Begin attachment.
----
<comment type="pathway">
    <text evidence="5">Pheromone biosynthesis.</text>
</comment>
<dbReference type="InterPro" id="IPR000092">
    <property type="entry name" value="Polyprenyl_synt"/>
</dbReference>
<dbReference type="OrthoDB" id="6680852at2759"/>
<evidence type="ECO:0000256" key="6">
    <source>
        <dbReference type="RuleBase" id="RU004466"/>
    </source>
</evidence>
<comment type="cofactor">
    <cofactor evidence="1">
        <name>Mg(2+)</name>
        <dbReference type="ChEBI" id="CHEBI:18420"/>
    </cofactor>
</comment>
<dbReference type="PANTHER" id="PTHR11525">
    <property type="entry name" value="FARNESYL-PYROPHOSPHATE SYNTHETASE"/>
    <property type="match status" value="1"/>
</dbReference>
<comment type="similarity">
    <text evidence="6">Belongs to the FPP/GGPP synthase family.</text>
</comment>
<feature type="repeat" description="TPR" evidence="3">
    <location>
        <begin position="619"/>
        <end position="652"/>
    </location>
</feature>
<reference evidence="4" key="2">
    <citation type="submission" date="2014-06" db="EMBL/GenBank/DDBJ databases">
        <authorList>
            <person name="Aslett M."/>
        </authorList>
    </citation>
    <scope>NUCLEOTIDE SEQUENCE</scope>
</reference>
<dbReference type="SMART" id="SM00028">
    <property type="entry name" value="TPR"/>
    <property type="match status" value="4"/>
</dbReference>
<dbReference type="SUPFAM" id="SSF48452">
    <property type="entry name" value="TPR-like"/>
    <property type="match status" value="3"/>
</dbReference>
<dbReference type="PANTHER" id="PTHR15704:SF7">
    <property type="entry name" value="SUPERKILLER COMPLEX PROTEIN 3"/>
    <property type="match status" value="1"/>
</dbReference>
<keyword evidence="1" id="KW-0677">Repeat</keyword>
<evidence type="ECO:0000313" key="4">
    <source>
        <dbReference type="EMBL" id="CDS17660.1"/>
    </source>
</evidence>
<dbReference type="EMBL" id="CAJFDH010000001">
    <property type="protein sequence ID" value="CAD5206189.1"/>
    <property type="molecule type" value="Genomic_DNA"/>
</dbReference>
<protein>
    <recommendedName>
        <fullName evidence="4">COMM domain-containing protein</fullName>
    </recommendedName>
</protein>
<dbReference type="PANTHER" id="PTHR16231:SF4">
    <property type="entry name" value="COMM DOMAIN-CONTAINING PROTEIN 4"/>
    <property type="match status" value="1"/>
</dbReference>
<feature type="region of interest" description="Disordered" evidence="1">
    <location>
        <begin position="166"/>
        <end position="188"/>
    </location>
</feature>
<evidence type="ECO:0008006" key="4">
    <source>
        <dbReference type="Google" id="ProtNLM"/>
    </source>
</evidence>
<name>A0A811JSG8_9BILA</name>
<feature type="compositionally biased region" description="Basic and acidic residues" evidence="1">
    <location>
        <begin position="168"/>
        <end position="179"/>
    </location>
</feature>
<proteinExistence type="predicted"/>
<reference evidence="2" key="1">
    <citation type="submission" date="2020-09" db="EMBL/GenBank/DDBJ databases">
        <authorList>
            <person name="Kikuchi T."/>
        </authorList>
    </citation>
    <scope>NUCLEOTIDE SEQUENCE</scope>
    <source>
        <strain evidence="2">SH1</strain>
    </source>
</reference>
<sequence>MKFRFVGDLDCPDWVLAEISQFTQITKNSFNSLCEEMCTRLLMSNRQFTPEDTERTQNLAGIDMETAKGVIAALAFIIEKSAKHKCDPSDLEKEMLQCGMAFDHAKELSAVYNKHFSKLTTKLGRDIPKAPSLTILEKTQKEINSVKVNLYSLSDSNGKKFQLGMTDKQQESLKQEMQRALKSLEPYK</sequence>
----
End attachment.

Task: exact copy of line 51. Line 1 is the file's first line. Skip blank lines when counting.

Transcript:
</dbReference>